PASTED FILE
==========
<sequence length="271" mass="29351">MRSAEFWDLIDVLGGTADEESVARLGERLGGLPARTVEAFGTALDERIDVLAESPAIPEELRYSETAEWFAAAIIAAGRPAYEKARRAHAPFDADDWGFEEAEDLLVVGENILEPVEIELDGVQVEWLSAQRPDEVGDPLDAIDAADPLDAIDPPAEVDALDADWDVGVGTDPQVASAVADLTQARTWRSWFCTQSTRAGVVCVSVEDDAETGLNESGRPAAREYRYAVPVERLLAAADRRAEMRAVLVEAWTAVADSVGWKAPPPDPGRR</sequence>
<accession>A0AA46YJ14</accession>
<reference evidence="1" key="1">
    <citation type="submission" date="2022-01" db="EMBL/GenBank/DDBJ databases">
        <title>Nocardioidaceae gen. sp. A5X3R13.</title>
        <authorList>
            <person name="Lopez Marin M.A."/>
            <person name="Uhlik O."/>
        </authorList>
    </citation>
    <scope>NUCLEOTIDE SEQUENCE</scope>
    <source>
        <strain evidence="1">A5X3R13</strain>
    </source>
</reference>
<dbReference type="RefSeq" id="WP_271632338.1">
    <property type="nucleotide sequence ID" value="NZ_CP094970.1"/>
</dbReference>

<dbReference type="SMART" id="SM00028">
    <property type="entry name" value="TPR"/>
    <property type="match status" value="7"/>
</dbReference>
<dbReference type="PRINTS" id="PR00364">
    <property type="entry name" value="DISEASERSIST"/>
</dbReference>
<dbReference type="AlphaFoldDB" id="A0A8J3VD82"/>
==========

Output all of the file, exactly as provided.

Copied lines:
<sequence length="271" mass="29351">MRSAEFWDLIDVLGGTADEESVARLGERLGGLPARTVEAFGTALDERIDVLAESPAIPEELRYSETAEWFAAAIIAAGRPAYEKARRAHAPFDADDWGFEEAEDLLVVGENILEPVEIELDGVQVEWLSAQRPDEVGDPLDAIDAADPLDAIDPPAEVDALDADWDVGVGTDPQVASAVADLTQARTWRSWFCTQSTRAGVVCVSVEDDAETGLNESGRPAAREYRYAVPVERLLAAADRRAEMRAVLVEAWTAVADSVGWKAPPPDPGRR</sequence>
<accession>A0AA46YJ14</accession>
<reference evidence="1" key="1">
    <citation type="submission" date="2022-01" db="EMBL/GenBank/DDBJ databases">
        <title>Nocardioidaceae gen. sp. A5X3R13.</title>
        <authorList>
            <person name="Lopez Marin M.A."/>
            <person name="Uhlik O."/>
        </authorList>
    </citation>
    <scope>NUCLEOTIDE SEQUENCE</scope>
    <source>
        <strain evidence="1">A5X3R13</strain>
    </source>
</reference>
<dbReference type="RefSeq" id="WP_271632338.1">
    <property type="nucleotide sequence ID" value="NZ_CP094970.1"/>
</dbReference>

<dbReference type="SMART" id="SM00028">
    <property type="entry name" value="TPR"/>
    <property type="match status" value="7"/>
</dbReference>
<dbReference type="PRINTS" id="PR00364">
    <property type="entry name" value="DISEASERSIST"/>
</dbReference>
<dbReference type="AlphaFoldDB" id="A0A8J3VD82"/>